In the painting, the red goddess is clearly larger than Shiva and Mahakala; here, she is rendered with the intention to show her superiority to them. She has sixteen crowned heads, and they are arranged in a pyramid. Her faces are rendered in several different primary colors, and each face has a third eye. Her principal face has a slightly open mouth. She has tiny teeth and a pair of fangs, which indicate her ferociousness. Her ferocity is further highlighted by her crooked eyes, a feature seen in all of her frontally depicted faces. Despite having such fearsome attributes, she is still cute and hauntingly beautiful.
Perhaps the most fascinating element in this painting is her dizzying number of hands, all of which hold a variety of items, ranging from animals to the images of important Hindu divinities. This unusual feature, as well as her red complexion, helps viewers identify her as cosmic goddess. Her likeness can also be seen in a large painting at the Rubin Museum of Art in which she is represented as the multi-headed red-skinned goddess with 108 hands, as the consort of Shiva Vishvarupa. Although she has more heads in the Rubin painting, this may not matter much once we consider the logic of the original symbolic representation of the universe as an anthropomorphic figure with four heads symbolizing four directions. The logic of four heads was quickly forgotten, and the number of heads multiplied freely in accordance with the interpretations of artists and Hindu and Buddhist priests. What is more noteworthy is the transformation of a divine cosmic form from male to female.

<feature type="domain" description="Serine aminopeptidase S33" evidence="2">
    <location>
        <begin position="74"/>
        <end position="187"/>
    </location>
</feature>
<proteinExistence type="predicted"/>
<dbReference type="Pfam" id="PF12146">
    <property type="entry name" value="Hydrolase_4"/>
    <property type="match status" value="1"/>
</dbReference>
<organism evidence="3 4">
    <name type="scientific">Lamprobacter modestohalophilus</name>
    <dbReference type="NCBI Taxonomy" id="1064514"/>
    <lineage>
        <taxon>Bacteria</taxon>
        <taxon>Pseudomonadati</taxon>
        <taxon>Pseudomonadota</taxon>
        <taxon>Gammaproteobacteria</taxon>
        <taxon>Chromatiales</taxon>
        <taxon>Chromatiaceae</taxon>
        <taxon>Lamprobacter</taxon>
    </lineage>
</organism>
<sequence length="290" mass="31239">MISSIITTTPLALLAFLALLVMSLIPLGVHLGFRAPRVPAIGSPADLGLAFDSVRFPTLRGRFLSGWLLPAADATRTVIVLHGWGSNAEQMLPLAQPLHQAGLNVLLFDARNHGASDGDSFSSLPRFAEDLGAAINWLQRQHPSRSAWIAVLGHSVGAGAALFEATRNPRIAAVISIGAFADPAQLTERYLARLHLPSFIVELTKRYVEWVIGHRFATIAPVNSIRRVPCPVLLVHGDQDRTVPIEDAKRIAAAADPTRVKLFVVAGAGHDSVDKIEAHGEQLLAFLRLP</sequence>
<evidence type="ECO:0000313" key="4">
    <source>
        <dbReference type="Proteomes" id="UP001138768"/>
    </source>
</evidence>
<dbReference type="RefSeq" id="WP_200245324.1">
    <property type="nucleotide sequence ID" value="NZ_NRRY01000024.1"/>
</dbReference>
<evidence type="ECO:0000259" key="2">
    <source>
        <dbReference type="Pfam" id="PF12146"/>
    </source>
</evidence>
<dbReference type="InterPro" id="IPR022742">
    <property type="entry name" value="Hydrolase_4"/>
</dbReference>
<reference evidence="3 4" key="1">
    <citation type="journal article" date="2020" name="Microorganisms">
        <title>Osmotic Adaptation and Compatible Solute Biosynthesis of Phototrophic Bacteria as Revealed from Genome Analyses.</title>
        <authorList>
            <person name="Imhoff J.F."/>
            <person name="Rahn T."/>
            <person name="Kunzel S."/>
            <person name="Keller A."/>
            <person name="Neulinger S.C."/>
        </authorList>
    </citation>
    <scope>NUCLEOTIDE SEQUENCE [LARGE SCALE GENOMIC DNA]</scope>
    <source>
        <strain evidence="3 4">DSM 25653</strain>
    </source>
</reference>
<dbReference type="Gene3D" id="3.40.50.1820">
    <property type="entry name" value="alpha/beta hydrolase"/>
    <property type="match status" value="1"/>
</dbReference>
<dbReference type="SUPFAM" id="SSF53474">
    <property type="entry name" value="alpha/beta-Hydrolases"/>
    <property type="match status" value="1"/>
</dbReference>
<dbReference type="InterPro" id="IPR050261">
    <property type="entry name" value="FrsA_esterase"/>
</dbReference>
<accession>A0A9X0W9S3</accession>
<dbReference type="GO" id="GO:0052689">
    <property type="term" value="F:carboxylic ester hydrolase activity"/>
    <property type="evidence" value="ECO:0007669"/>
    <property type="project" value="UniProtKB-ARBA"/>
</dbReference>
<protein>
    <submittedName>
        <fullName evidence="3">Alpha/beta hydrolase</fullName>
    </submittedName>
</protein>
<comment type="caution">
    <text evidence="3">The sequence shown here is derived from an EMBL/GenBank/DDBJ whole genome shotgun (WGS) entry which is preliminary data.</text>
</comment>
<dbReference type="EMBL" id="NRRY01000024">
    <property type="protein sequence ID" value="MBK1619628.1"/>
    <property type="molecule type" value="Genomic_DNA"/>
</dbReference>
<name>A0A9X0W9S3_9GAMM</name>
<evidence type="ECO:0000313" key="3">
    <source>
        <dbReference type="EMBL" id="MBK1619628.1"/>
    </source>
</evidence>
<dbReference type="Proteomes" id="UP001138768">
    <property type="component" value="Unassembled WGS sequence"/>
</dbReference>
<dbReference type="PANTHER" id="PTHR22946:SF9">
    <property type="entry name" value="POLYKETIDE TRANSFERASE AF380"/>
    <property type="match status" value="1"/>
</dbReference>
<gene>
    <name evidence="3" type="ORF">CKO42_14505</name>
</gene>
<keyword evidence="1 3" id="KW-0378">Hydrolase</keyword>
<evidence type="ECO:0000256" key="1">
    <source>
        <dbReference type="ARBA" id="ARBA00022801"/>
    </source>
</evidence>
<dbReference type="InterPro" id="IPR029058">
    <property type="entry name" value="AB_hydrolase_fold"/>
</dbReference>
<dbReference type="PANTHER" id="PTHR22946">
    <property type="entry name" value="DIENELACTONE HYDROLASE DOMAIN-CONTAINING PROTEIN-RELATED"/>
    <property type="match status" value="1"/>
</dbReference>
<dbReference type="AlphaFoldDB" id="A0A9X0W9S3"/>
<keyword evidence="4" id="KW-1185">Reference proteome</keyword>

Originally, the Rigveda, a text composed around 1500 BCE, refers to the concept of microcosm and macrocosm, according to which the cosmic god is male (purusa) and vice versa. The union of male and female principles for creation is not even mentioned there. That first appeared around 100 BCE and became more and more popular throughout South Asia. Even though the idea gained popularity in the region, it took many, many centuries for a female to be recognized as the cosmic goddess. As a matter of fact, most of the time a female divinity is regarded as a cosmic goddess only because she is the spouse of an important male deity. But the representation of the cosmic goddess in this painting is different. Here, she herself represents the cosmos, which is shown by her holding deities, creatures, a river, a tree, and a solar disc in her hands.